Category: Social Media
"We know we need a social media presence, but we're worried that people will post bad things about us." That simple sentence distills nearly all of the comments I've heard from companies and organizations that are hesitant to make the move into what's arguably the fastest-growing corner of marketing.
Companies that dismissed Facebook as a fad just two years ago are jumping in with both feet. YouTube channels are proliferating at astounding rates, and corporate executives are tweeting like starving birds.
But many organizations remain terrified of social channels, and it appears that their greatest fear is the potential for negative comments. At some level, thatís a valid concern. After all, even if 99 percent of your customers think you're great, that leaves one percent who don't quite see you as wonderful. You already deal with their complaints; you just don't want those complaints posted where everyone else can see them.
None of us likes to have negative information about us presented in a public setting. Most of us don't even enjoy receiving it privately. But what tends to concern people about those public settings is a belief that the negative information will somehow be contagious. People who currently like you may change their minds when they read something that somebody else has said.
You can put that out of your mind for two reasons. First, most social media channels provide some kind of means to block comments that are especially negative or potentially damaging. For example, as the administrator of a Facebook page, you can strike comments that present your organization in a less-than-positive light. Granted, that may irritate the complainers, who may add more comments (that youíll then be forced to delete).
But there's a bigger reason not to worry about those comments, and it's one that may ultimately benefit you. How you respond to those public complaints and other slams speaks volumes to the others who see your social media efforts. If you respond promptly and rationally, your comments may do more than simply cancel out the negative posts. They'll probably enhance your standing.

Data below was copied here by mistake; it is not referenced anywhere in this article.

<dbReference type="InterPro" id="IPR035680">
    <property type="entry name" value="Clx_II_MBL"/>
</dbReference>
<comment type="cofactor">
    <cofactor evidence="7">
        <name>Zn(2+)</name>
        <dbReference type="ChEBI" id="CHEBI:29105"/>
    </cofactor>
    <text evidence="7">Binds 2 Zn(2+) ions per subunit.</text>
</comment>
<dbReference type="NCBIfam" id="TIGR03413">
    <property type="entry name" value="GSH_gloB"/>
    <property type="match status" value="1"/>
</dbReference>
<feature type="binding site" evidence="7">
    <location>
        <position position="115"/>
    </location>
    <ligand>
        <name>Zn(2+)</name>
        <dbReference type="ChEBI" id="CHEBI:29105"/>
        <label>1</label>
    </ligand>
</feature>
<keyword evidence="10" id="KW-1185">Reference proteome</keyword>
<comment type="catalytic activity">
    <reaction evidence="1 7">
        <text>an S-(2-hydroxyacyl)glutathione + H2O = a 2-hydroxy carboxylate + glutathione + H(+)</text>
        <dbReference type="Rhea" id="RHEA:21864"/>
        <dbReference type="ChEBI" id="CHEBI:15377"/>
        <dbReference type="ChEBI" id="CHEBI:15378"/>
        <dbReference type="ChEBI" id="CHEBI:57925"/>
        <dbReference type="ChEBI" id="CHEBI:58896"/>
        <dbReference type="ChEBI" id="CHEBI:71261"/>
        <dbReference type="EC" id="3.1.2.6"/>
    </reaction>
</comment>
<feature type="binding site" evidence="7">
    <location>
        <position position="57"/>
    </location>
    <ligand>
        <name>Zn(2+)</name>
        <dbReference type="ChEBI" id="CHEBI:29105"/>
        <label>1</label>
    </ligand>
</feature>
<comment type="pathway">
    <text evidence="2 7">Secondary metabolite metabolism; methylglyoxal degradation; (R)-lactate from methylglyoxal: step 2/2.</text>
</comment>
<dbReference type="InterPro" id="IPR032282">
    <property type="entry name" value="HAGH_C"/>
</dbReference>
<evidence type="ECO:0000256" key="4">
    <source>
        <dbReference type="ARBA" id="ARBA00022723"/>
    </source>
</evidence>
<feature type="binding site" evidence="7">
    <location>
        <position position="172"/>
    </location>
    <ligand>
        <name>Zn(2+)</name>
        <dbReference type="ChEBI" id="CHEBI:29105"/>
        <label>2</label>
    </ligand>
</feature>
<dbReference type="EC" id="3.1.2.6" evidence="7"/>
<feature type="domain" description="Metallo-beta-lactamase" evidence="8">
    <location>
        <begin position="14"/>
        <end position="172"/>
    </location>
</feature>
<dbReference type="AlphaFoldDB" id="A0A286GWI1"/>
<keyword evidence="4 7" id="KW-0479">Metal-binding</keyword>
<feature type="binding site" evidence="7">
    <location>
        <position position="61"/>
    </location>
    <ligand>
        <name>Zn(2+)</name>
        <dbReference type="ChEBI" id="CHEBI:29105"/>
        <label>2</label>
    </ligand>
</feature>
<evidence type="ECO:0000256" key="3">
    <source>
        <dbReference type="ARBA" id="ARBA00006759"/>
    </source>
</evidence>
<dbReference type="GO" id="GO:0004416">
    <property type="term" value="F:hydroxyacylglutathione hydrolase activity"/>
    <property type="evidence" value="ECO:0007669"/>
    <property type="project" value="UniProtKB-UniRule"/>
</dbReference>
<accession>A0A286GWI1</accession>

Perhaps the poster had a negative experience with your company. A friendly public apology coupled with a request to contact you directly tells others who see the exchange that you have a genuine interest in resolving problems. It's like the restaurant manager who calms an angry diner, setting a good example for all the other people who are actually enjoying their meals that evening. The complainer may never feel happy, but the other patrons see a heartfelt effort to resolve the grievance.
Suppose the poster has included negative or combative information about your company and its operations, and that information is simply untrue. Again, responding quickly and rationally reminds viewers that you're doing the right things as it corrects the misinformation. The fact that you allow the complainer's comment to stay on your site projects confidence and integrity, and your response gives others an alternative viewpoint to consider.
Often, the most powerful responses to negative comments will come from a source you might not expect: your other customers or followers. After a series of heavy storms scoured its service area, an electric power cooperative scrambled to respond to dozens of outages. Their efforts weren't fast enough to satisfy one frustrated customer, who posted a blistering message on their Facebook page.
Before the horrified co-op's staff could respond to the post, several other customers jumped online to defend its restoration efforts. One pointed out that there was extensive damage, and the complainer just needed to be patient. Another mentioned the responsiveness and friendliness of the power crews. Those messages carried far more credibility than a corporate "we're sorry, but we're doing the best we can under the circumstances" could ever accomplish.
The biggest difference between social media and the many marketing communications channels that preceded it is that social media is a type of dialogue. In the past, marketing was all about pushing your message into the atmosphere and hoping your desired audience would pay attention. Successful social media is about engaging that audience in a two-way conversation. That audience senses when you're being open and honest, and it will respond accordingly.
So instead of being afraid to open yourself up to potentially negative comments, develop the confidence to start conversations and stimulate responses. Will you get burned now and then? Sure, but the same thing already happens in business, and you don't let it stop you. Retailers don't lock the doors because a certain percentage of shoppers are thieves. Restaurateurs donít respond to unfriendly reviews by shutting down. And we've all survived at least one horrible job interview, but didn't stop looking for work.
Don't let the newness of social media deter you. Just keep doing what you do best, and use these new channels to talk with stakeholders just like you would in person. Once you get past the fear, I suspect that youíll find those conversations beneficial Ö and maybe even enjoyable.
Scott Flood creates effective copy for companies and other organizations. His guide to evaluating freelance creative talent, The Smarter Strategy for Selecting Suppliers, can be downloaded at http://sfwriting.com/freeguide, and his blog is at http://sfwriting.com/blog.
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